Although not previously reported, the bill also includes a provision that will allow for the transfer of dispensary licenses. Nevada previously did not permit transferring a cannabis license, so this is a major development that happened to be added to the bill by amendment — and partially only by oral amendment. Further, a licensee will be permitted to move their location so long as it stays within the same local governing authority, and after a public hearing. These amendments allow dispensary owners to sell their businesses and even allow the purchasers to move those businesses. This creates a substantial value for licenses which were previously worthless to anyone other than the holder.

Contrary to some reports and to what so many in the industry are saying here in Nevada, there will be no new application window for those who did not previously apply for licenses. Instead, the bill will utilize the rankings from 2014’s application process to determine who the lucky new 11 licensees will be. The determination may be complicated by pending litigation regarding whether companies who got state approval, but not local approval, should be granted licenses at all. But generally, we should expect these new licensees to come from the list of those who previously applied for a Nevada cannabis license, but were not chosen to receive one.

The Nevada legislature will only be meeting until June 1, 2015, so expect some news on this bill in the coming days. SB276 must still make it through the full Nevada Senate, Assembly Committee and full Nevada Assembly before it can be signed into law. That’s a lot to do in a couple weeks, but Nevada moves quickly, and we are optimistic that the bill will make it through. If it does, we expect to be seeing a number of buy-sell transactions involving Nevada marijuana licenses, just as we have seen in other states that allow this.

For some of the issues involved in buying and selling of a cannabis license, check out Buying and Selling Marijuana Business Licenses and Buying A Cannabis Business? Be Careful.

Marijuana Legalization Requires Business

Posted in Advocacy, Federal law and policy

The current state of affairs in DC shows how short-sighted lawmakers can be. Here’s a recap: DC voters approved an initiative last November that legalized limited possession and growing of marijuana. The initiative did not have any provisions authorizing businesses to grow and sell marijuana, so those actions still defaulted to the old legal regime. DC’s city government understood that this was an issue. As one individual puts it in this article, “It’s the dealer-protection act of 2015.” So, the mayor and city council got to work on some legislation of their own to create a regulated commercial market place.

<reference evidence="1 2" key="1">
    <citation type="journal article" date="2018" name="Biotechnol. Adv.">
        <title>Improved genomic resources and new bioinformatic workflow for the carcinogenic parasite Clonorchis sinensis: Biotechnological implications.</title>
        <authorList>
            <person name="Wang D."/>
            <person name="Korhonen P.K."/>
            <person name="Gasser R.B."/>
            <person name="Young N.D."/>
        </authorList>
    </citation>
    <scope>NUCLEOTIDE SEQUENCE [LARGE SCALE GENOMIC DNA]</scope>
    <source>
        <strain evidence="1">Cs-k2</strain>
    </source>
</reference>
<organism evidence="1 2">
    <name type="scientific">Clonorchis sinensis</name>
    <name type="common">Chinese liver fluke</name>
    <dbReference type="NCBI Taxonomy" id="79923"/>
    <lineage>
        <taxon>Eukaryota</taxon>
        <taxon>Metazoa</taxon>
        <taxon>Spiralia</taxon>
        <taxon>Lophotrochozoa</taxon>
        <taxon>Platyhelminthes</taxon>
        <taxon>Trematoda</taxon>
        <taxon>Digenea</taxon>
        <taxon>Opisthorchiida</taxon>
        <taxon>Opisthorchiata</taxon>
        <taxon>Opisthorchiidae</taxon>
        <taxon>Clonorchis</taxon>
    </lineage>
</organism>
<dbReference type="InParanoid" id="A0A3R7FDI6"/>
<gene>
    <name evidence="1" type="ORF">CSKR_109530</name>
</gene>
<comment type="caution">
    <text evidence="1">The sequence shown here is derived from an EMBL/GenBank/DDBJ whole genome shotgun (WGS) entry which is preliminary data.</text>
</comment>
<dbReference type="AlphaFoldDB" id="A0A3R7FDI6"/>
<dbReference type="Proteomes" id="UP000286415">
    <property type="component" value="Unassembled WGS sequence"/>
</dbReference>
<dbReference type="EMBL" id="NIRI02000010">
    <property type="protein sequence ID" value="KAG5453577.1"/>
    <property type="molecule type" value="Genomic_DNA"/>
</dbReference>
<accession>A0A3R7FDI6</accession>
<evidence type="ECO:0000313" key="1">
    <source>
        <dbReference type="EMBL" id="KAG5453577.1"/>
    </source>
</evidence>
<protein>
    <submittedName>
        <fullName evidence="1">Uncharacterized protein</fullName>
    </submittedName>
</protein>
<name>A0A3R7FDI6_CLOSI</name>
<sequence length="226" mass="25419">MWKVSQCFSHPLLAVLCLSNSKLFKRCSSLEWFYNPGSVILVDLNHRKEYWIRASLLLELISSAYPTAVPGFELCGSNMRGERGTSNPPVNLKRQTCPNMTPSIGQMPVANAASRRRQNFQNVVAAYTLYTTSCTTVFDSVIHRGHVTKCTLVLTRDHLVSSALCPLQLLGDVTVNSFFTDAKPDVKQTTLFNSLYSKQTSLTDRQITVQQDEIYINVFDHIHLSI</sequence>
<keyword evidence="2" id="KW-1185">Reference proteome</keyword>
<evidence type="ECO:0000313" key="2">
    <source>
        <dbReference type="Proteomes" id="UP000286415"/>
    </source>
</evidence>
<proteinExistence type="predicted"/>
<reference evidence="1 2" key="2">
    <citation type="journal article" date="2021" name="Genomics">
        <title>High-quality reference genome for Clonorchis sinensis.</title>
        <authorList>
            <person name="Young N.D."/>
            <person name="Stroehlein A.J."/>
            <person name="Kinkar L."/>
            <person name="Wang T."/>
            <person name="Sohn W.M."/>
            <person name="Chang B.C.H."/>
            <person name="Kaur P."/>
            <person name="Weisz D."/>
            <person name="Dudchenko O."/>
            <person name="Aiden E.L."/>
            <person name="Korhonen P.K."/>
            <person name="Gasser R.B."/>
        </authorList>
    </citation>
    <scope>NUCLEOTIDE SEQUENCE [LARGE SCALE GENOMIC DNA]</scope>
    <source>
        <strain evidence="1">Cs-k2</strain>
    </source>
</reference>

Marijuana is not going away. So deal with it.

Marijuana is not going away. So deal with it.

Congress, as happens far too often, decided to muck things up without considering the consequences. As a sidebar, the Constitution’s treatment of DC governance is one of the most asinine parts of that document. Of course people were going to live there. By disallowing congressional representation and authorizing Congress to veto any actions by DC at the city level, our framers subjected its citizens to a type of tyranny with which no other U.S. city must deal.

Congress prohibited DC from using any money to create and implement a system where marijuana could be taxed and sold. There was a lot of back and forth about whether Congress could block legalization outright, but by choosing to work via spending powers, Congress was not able to go that far.

Maryland Republican Representative Andy Harris spearheaded the campaign to stop DC from implementing its legalization regime and business reforms. Who knows why he decided to care about this. What is truly incredible is that, according to the Post, “[He] blamed city leaders, insisting that they should have forbidden possession when he and other lawmakers prevented Washington from creating a controlled marketplace. . . . There’s no question that demand will go up, and there’s no legal source of supply. . . . Clearly this was not thought out rationally by the city government, which chose to go forward with legalization without regulation.”

What a load of crap.

Harris is blaming city leaders for moving forward with unregulated legal regulation, when he is the one who made it unregulated. It’s like he just expected the city to fold. In reality, the voters demanded that DC move forward with regulation, and the mayor and council tried to do it in a smarter way. Representative Harris, on the other hand, prefers that marijuana be bought and sold illegally.